Formats: CD/DVD, Digital Download, Vinyl
Release date: May 26, 2015
Jazz has developed virtually since its inception through a close but often uneasy relationship between recorded media and live performance; think of the “classic” recordings that are celebrated as paragons of jazz artistry, but also of the common admonishment that any true experience of jazz is a live one, in which musicians and audience members commune with one another in a unique, never-to-be-repeated musical and social event. If recent trends are any indication, however, many jazz musicians do not view these modes of performance as irreconcilable. Two albums released this year—Sylva by Snarky Puppy & Metropole Orkest (Impulse! 2015) and Covered by the Robert Glasper Trio (Blue Note 2015)—are exemplars of the ingenuity with which jazz musicians are testing the boundaries between recorded and live music.
Snarky Puppy, led by bassist and composer Michael League, originated in Denton, TX, comprising students of the renowned jazz program at The University of North Texas and musicians from the nearby Dallas scene. Now based in Brooklyn, they have toured the world extensively, introducing audiences to their exciting genre-b(l)ending style. They have also built a following through their unique recordings. Since 2010’s Tell Your Friends, they have collaborated on each project with director Andy LaViolette, creating a companion film that is released with the audio album. They also invite an audience into the recording session, which sits among the musicians and listens through headphones. In this way, Snarky Puppy cultivates the intimacy and energy of live performance, but also retains the advantages of an outfitted recording studio.
Sylva, the band’s debut for Impulse!, is their most ambitious such project to date. It finds the band in the Netherlands to work with the Metropole Orkest conducted by Jules Buckley. In addition to the CD/DVD combo, the audio album is available as a digital download or on vinyl, while the videos are currently available to stream on the band’s Vevo page. The DVD, which will be the basis for this review, includes some interesting bonus material, including a short “making of” featurette and a commentary track on the recording by League and LaViolette.
The theme of Sylva is the forest. The opener “Sintra” evokes the lushness and mystery of its namesake in Portugal, and the music is enhanced by the beautiful scenery constructed on the soundstage; real olive trees interspersed with metal sculptures of plants and animals create a kind of futuristic woodland, a visual counterpart to the organic–mechanical tension that League plays with in his compositions. “Flight,” referring to a journey from Portugal back to the U.S., features synthesizers, guitars, and flutes flitting over a quirky groove. Tenor saxophonist Chris Bullock takes the first solo of the album, using a digital octave effect that contrasts nicely with the woody warmth of the orchestral instruments. “Atchafalaya” is named for the swampland in Louisiana, and pays it homage with the buoyant rhythms of a New Orleans second line. The trombones are featured, and Metropole member Vincent Veneman takes a lively solo. Here, the advantages of the album film are especially appreciated; viewers watch the Snarky Puppy horn section and Veneman’s colleagues in Metropole responding enthusiastically to his playing, perhaps delighting in the small irony that it is a member of the orchestra and not of Snarky Puppy who is ripping through a great jazz solo.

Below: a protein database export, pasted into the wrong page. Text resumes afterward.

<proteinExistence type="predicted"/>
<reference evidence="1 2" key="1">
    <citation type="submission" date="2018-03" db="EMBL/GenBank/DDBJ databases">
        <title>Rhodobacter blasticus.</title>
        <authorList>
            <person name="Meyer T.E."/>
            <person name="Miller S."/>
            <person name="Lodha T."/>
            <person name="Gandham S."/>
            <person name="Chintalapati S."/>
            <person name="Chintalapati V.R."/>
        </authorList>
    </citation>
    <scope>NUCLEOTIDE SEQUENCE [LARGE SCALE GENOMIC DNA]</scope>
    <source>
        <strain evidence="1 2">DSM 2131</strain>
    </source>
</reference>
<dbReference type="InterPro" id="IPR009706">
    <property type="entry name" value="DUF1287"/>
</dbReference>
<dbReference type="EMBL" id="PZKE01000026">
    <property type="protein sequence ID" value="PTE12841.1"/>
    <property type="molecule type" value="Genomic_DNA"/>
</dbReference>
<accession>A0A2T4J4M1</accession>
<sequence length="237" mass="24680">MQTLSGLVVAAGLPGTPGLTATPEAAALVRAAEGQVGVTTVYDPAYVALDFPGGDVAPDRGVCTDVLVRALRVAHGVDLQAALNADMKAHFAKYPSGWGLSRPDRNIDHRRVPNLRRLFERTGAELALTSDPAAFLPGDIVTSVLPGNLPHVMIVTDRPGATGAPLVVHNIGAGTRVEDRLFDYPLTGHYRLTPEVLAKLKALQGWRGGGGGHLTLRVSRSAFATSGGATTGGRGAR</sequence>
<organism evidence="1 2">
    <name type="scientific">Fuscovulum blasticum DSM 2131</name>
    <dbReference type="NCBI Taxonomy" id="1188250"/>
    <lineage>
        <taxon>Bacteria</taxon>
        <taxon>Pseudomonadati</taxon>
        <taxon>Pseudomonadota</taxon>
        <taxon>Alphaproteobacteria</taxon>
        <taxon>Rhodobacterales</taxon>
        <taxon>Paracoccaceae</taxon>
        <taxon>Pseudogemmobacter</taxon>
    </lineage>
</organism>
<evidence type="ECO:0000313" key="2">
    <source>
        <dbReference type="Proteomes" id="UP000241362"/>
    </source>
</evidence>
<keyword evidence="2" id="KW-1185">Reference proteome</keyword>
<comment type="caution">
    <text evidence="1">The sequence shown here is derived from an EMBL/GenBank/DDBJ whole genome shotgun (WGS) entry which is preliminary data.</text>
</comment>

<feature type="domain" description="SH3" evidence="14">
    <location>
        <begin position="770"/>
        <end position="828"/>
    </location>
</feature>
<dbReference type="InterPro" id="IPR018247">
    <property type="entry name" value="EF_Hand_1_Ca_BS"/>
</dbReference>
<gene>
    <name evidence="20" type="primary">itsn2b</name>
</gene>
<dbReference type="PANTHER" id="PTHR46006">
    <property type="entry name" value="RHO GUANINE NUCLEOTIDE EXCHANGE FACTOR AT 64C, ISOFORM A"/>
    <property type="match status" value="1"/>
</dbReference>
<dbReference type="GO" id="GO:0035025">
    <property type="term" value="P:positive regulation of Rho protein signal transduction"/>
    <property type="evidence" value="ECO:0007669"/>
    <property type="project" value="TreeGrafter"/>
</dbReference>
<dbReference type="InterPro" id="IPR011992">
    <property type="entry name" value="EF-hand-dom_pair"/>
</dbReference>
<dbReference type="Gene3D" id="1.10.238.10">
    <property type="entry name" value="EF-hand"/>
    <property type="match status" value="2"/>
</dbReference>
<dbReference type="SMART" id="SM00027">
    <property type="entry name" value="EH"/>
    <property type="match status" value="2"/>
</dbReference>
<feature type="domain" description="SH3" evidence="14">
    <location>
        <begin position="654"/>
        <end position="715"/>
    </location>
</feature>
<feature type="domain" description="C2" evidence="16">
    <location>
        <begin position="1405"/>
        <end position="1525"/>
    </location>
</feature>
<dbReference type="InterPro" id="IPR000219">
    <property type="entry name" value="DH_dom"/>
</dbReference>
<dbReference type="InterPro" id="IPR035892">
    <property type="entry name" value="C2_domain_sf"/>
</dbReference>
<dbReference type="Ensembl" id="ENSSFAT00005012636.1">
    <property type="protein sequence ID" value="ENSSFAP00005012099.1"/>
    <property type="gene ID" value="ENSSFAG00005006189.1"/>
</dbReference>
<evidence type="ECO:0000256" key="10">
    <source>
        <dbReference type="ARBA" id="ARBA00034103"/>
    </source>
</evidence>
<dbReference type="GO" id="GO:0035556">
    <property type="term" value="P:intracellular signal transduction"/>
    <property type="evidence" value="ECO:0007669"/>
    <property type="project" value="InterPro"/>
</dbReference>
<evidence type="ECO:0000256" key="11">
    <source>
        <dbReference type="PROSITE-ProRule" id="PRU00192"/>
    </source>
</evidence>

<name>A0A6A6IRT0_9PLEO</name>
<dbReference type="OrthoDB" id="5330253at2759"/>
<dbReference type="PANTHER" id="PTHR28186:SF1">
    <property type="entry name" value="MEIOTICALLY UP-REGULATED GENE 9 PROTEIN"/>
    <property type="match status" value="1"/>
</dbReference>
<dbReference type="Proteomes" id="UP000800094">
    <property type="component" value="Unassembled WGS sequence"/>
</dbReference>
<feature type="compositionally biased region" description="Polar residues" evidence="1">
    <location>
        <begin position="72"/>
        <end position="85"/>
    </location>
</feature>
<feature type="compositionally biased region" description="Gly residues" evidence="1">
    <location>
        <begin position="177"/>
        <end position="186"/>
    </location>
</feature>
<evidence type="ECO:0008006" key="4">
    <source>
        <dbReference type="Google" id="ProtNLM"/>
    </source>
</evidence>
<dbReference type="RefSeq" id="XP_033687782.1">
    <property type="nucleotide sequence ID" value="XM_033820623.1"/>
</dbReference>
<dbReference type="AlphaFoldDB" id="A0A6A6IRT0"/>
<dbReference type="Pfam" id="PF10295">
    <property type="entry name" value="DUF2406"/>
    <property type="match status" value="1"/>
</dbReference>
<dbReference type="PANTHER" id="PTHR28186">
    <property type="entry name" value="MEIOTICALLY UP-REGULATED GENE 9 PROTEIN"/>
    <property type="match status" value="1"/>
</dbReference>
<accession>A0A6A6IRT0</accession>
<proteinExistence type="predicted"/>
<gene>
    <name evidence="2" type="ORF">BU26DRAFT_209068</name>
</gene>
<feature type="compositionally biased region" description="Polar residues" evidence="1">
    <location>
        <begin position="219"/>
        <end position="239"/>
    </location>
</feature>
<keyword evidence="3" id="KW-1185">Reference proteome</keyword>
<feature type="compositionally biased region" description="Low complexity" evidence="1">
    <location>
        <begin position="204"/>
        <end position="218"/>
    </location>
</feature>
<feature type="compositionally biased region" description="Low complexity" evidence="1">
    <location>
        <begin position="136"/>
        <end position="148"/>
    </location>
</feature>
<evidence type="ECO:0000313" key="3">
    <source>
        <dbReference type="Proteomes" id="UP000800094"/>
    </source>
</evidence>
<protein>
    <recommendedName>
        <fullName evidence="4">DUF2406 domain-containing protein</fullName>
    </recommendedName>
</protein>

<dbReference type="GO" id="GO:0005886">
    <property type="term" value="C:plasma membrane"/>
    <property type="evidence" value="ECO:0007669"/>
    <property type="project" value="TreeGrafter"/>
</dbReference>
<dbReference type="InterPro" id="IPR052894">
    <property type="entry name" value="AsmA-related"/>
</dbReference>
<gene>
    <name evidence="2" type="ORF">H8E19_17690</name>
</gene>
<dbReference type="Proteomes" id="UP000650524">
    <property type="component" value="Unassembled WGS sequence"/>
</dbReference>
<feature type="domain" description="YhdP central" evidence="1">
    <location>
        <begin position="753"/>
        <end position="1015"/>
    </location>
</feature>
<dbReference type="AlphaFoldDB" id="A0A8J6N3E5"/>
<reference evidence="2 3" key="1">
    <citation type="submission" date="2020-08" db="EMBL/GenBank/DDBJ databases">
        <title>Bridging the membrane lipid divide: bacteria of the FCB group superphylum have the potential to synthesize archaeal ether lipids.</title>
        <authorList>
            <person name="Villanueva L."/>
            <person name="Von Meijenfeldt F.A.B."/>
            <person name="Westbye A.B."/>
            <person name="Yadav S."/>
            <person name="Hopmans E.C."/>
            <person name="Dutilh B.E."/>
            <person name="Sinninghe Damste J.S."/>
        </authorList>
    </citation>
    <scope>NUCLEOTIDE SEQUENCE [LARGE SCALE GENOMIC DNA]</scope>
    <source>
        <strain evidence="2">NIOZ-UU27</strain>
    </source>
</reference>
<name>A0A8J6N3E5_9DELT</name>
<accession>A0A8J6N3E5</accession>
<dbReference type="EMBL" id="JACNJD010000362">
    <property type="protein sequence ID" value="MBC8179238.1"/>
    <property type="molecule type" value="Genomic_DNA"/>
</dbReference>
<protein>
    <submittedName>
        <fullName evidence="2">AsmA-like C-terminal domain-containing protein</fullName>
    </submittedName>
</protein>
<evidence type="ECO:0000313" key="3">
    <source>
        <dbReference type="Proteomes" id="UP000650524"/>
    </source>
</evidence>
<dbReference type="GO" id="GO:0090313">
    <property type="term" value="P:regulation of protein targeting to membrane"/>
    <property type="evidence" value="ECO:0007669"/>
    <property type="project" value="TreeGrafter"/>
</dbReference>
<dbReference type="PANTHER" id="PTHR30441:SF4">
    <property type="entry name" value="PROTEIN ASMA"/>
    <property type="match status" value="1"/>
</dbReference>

The album’s high point is “The Curtain.” League reveals in the commentary that this tune was the most challenging for the band, with sections featuring odd meters, multiple key changes, and forms with an odd number of bars, but also the most familiar, recalling the kind of music they used to play together at UNT. The familiarity shows. Jay Jennings’ flugelhorn solo is outstanding, his lyrical playing bolstered by the tasteful interactivity of the rhythm section and some beautifully building orchestral background figures. A new hip-hop groove introduces League’s similarly impressive bass solo (well-deserved accolades for his roles as leader and composer mean he is sometimes overlooked as a stellar bassist) and a funky, virtuosic organ solo by Cory Henry. The musicians look on wistfully during Bill Laurance’s lovely, Chopin-esque piano cadenza, before joining him for a closing waltz.
League describes the inspiration for the last tune, “The Clearing,” as a forest of his childhood where teenagers hung out and sometimes got up to no good; fittingly, the tune captures a sense of melancholic nostalgia but also playful mischievousness. There is great composing and arranging from League and Buckley, but when the tune settles into a funky groove, Snarky Puppy is really in its wheelhouse. (“Our favorite thing in the world to do is to find a groove and play and not change anything,” League tells us in the commentary.) Strong solos by guitarist Mike Lettieri and trumpeter Mike “Maz” Maher are buttressed by the relentless groove of drummer Robert “Sput” Searight, percussionist Nate Werth, and the Metropole percussionists. Coming at the album’s end, one wishes there had been a few more opportunities to stretch like this one; fortunately, fans can return to their previous work or go and see them in concert.
Listen on Spotify here.
Reviewed by Dean S. Reynolds